• Tuesday was at home, but doing a bundle of work that needed doing because….
  • Wednesday was back in London, taking the parents to see the matinee performance of Amadeus at the National Theatre. Which was bloody excellent, and will probably be written about more in another post. Having seen it, I then drove the parents home, and got back to mine about 11pm. Looong day!
  • Thursday evening was at the cinema, seeing the truly ridiculous (and thoroughly entertaining) xXx 3 – The return of Xander Cage.  A film so bad and ludicrous that it went full-circle and was stupidly brilliant.

Even today has been spent on-site rather than in my own office, so it’s still been harder on the braincells than it could’ve been.

All told, a bloody long – but also good – week, and one where I’m really quite happy to have nothing lined up for the weekend, so I can spend some time vegetating. Seems like a plan to me.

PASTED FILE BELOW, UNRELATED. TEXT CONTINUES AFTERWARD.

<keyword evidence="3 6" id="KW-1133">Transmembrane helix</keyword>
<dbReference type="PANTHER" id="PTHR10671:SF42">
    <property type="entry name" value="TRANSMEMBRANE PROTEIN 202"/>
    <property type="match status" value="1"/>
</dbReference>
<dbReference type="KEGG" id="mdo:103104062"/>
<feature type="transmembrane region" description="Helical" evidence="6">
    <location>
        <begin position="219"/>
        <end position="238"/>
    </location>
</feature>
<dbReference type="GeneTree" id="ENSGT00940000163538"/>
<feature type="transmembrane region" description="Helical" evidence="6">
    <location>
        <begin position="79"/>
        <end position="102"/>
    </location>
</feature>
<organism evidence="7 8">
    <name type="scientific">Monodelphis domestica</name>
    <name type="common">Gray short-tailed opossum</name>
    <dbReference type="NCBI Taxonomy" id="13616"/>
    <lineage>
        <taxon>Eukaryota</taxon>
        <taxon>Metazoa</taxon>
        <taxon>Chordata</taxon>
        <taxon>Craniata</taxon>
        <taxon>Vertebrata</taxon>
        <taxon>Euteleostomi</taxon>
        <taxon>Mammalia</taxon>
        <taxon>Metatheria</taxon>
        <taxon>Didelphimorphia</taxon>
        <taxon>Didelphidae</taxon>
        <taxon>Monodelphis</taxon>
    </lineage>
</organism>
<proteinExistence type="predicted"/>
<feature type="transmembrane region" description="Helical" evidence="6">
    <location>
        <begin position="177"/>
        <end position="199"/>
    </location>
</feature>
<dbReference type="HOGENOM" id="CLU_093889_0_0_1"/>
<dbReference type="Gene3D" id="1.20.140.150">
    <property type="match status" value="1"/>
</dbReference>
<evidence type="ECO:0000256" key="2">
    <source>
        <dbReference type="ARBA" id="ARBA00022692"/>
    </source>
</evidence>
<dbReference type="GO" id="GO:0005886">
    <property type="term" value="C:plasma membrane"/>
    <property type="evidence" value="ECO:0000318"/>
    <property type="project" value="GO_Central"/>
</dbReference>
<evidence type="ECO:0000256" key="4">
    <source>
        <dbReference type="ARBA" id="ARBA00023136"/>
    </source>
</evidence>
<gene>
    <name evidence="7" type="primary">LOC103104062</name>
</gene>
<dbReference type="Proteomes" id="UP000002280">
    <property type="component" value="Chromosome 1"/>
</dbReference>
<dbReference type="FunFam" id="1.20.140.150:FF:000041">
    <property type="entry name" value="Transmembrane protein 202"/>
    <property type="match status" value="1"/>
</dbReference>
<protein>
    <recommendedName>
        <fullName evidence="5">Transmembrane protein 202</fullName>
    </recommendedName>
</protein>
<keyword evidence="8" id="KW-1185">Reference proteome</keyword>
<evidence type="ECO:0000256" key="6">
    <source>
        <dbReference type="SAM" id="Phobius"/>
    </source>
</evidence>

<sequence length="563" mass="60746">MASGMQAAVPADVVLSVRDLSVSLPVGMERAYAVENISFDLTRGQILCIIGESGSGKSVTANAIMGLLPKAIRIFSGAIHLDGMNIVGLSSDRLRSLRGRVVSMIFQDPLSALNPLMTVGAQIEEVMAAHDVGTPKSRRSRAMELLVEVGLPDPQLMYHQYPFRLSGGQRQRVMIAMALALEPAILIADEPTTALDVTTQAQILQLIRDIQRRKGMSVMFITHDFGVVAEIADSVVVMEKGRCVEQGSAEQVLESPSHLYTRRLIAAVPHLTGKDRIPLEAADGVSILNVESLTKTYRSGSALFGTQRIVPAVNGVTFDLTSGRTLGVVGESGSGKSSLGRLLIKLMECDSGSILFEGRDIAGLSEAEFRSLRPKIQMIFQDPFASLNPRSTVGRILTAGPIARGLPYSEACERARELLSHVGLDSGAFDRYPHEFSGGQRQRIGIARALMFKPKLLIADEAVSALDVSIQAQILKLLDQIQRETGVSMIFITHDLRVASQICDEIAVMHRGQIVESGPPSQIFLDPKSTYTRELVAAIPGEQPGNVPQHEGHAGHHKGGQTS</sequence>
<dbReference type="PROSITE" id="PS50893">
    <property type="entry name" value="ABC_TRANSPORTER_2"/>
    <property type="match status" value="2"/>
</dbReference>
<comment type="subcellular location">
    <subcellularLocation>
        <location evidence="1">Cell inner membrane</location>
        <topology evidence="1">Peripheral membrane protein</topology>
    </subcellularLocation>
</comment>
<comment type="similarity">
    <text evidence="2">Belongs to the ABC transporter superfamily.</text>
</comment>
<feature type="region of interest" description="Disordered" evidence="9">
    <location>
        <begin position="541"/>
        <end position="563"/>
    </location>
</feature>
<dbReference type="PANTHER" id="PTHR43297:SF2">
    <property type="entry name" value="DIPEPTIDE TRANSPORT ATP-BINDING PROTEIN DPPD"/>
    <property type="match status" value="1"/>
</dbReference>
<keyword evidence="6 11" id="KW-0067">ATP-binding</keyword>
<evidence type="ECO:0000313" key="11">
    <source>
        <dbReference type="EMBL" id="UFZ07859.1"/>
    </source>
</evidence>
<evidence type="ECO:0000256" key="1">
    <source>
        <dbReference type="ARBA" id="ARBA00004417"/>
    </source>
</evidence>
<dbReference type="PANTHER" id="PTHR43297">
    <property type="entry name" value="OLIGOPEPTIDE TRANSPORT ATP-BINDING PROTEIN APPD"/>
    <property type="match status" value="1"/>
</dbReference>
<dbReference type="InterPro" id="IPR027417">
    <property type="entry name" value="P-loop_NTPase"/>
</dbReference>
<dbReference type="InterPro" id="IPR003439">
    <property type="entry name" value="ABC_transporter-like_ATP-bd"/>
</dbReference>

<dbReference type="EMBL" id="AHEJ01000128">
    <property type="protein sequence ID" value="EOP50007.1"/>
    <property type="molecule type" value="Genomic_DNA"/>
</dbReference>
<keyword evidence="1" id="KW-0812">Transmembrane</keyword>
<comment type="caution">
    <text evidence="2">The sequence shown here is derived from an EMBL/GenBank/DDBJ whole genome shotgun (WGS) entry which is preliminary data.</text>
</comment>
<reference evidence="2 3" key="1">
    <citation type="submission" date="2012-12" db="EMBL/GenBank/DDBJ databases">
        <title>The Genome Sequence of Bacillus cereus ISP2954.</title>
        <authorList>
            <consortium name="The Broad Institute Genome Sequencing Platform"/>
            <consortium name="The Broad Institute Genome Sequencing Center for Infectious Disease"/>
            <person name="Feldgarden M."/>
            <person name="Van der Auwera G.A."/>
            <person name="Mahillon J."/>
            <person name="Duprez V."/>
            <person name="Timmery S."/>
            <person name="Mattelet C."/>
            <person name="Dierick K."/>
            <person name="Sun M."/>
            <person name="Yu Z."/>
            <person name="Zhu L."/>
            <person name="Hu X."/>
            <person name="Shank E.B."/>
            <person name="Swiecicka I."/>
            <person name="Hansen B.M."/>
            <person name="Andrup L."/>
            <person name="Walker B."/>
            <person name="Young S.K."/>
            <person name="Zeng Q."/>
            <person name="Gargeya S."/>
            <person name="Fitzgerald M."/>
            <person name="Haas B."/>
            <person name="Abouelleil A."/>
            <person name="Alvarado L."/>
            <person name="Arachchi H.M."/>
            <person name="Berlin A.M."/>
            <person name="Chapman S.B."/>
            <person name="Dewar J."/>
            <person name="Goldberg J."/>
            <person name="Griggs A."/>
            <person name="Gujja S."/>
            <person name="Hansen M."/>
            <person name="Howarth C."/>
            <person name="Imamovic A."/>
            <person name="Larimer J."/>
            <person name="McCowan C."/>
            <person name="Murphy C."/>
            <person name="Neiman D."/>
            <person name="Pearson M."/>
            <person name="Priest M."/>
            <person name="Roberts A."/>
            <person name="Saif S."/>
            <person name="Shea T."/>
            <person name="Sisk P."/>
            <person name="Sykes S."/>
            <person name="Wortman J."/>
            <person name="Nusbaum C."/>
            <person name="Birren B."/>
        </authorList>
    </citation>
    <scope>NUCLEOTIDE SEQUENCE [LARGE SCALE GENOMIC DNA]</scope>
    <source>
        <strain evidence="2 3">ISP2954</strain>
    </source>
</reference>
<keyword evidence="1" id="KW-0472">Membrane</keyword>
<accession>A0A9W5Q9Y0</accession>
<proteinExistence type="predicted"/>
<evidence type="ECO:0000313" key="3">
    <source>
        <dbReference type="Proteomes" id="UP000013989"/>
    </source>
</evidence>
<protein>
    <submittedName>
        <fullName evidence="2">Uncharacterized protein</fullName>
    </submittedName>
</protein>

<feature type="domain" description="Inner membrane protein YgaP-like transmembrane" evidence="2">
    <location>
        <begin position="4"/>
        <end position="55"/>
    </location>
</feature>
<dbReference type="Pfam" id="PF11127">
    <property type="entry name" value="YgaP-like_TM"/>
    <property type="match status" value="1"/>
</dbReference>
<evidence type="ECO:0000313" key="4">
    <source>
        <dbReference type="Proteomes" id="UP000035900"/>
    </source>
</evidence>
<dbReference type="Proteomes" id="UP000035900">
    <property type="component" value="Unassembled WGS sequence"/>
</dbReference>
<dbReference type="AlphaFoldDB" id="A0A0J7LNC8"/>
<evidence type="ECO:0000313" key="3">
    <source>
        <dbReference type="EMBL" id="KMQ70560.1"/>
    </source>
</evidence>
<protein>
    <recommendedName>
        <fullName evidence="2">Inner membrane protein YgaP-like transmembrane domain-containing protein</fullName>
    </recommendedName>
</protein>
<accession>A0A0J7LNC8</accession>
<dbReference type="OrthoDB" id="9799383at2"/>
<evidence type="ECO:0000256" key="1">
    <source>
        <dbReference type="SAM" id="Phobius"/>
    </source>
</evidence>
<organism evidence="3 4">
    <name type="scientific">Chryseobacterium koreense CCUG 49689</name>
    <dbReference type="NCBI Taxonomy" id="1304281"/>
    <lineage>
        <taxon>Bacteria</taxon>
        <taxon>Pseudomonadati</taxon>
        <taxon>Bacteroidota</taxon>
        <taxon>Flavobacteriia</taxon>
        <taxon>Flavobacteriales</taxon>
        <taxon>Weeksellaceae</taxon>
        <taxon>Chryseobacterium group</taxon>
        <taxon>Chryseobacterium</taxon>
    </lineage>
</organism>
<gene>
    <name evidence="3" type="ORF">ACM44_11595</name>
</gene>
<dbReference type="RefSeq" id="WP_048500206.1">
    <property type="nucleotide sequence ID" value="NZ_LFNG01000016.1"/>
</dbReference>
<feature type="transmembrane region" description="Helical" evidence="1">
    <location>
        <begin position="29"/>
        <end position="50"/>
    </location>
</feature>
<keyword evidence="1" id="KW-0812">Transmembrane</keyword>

Theatrical – The Tempest

This weekend, I went down to Stratford-upon-Avon to see The Tempest at the RSC Theatre.

As I wrote back in April, it’s been a busy year for me of going to the theatre, and this was the last visit of this year. I’ve already got a number of things next year, starting in mid-January, but for this year, I’m done.

I’d not seen Tempest before, and knew very little about it, but thoroughly enjoyed it. The staging is pretty epic, making use of the carcass of a ship for the stage surrounds, and a very cleverly designed floor with mirrored parts underneath. The lighting reflects off the mirrors and produces a number of different effects depending on the colour – it’s theoretically simple, but massively effective.